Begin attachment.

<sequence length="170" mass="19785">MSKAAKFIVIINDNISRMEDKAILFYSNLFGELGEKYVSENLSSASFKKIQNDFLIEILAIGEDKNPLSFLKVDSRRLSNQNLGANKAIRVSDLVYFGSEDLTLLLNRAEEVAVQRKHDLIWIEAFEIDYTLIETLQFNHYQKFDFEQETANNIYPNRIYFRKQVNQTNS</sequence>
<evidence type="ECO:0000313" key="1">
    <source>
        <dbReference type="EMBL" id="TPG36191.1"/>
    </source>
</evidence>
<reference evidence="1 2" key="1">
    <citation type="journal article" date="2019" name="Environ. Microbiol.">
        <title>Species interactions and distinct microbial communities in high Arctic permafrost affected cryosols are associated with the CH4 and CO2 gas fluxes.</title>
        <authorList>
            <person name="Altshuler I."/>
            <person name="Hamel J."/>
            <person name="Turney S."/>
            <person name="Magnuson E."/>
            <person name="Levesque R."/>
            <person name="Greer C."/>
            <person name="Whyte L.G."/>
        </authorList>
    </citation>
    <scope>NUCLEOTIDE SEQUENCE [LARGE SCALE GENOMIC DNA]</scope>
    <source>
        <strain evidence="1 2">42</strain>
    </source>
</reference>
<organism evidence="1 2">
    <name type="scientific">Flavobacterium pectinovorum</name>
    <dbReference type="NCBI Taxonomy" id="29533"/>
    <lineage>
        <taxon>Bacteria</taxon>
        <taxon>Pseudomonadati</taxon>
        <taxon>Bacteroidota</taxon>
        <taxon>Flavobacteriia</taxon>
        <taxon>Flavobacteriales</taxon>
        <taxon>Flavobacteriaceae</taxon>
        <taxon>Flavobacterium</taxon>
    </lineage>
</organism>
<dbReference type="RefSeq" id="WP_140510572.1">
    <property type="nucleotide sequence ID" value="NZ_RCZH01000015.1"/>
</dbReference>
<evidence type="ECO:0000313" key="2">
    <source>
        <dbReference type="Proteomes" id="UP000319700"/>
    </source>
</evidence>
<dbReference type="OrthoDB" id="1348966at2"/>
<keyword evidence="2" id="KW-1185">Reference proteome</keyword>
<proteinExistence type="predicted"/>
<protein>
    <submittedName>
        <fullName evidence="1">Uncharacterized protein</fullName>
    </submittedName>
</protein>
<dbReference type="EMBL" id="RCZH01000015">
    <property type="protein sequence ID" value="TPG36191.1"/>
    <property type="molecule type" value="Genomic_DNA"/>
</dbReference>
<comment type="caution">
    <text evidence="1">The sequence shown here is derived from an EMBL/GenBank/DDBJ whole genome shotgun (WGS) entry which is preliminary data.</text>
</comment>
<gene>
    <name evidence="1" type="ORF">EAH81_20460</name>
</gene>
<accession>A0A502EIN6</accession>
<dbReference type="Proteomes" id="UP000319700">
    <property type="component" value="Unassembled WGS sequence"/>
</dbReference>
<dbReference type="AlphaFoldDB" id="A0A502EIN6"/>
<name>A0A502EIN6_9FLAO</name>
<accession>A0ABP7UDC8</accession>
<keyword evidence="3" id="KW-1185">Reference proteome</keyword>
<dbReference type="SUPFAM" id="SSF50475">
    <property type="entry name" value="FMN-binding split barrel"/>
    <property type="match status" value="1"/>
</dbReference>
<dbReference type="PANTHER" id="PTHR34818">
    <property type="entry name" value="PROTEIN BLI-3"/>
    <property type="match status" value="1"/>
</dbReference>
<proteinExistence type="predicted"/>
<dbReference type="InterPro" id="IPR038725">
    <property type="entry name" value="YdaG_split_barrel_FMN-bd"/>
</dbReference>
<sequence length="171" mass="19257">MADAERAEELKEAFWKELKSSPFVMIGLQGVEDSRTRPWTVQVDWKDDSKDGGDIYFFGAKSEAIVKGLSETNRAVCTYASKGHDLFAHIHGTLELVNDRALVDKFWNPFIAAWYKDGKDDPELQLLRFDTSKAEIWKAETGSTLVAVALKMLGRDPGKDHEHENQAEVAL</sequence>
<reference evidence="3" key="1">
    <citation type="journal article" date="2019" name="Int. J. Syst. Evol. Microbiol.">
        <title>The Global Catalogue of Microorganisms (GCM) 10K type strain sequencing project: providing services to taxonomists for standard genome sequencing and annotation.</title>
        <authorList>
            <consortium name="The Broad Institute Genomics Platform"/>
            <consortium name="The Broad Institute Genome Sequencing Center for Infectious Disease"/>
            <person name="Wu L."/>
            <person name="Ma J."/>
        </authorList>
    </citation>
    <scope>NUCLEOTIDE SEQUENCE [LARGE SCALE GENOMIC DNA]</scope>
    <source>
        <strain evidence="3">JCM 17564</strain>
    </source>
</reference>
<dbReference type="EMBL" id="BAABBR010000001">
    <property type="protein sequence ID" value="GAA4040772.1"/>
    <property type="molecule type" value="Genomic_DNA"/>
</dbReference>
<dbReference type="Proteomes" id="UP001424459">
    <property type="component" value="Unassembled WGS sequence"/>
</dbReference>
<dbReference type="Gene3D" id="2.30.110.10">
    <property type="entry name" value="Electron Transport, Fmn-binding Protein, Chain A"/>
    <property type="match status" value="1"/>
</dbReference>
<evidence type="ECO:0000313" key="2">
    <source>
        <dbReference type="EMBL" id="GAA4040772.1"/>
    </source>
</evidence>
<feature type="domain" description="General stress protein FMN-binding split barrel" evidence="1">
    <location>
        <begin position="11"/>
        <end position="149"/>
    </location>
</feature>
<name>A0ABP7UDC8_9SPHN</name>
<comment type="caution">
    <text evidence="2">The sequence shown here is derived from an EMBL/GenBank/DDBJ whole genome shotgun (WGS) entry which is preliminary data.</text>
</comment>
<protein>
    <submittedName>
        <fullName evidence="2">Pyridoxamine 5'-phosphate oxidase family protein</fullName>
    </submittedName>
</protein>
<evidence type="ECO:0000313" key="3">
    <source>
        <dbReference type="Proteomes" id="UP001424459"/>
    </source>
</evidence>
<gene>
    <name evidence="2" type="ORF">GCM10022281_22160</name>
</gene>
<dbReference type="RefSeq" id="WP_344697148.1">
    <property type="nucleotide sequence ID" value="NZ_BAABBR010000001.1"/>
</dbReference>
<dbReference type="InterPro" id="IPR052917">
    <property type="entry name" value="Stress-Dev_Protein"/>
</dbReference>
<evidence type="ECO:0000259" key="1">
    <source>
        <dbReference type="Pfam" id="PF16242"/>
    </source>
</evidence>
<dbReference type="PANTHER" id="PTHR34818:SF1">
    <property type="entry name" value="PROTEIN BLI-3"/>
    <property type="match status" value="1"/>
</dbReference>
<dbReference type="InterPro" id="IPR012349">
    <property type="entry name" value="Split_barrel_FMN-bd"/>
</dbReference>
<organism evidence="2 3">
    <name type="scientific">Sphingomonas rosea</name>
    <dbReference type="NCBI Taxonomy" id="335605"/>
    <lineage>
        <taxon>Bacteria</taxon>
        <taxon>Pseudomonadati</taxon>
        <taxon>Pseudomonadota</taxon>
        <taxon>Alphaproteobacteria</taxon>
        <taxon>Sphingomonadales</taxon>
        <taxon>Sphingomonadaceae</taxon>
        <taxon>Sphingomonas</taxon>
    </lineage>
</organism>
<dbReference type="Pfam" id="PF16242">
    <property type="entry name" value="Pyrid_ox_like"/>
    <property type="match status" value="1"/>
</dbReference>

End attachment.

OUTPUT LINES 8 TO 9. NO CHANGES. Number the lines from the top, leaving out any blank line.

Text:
    <citation type="journal article" date="2019" name="Environ. Microbiol.">
        <title>Species interactions and distinct microbial communities in high Arctic permafrost affected cryosols are associated with the CH4 and CO2 gas fluxes.</title>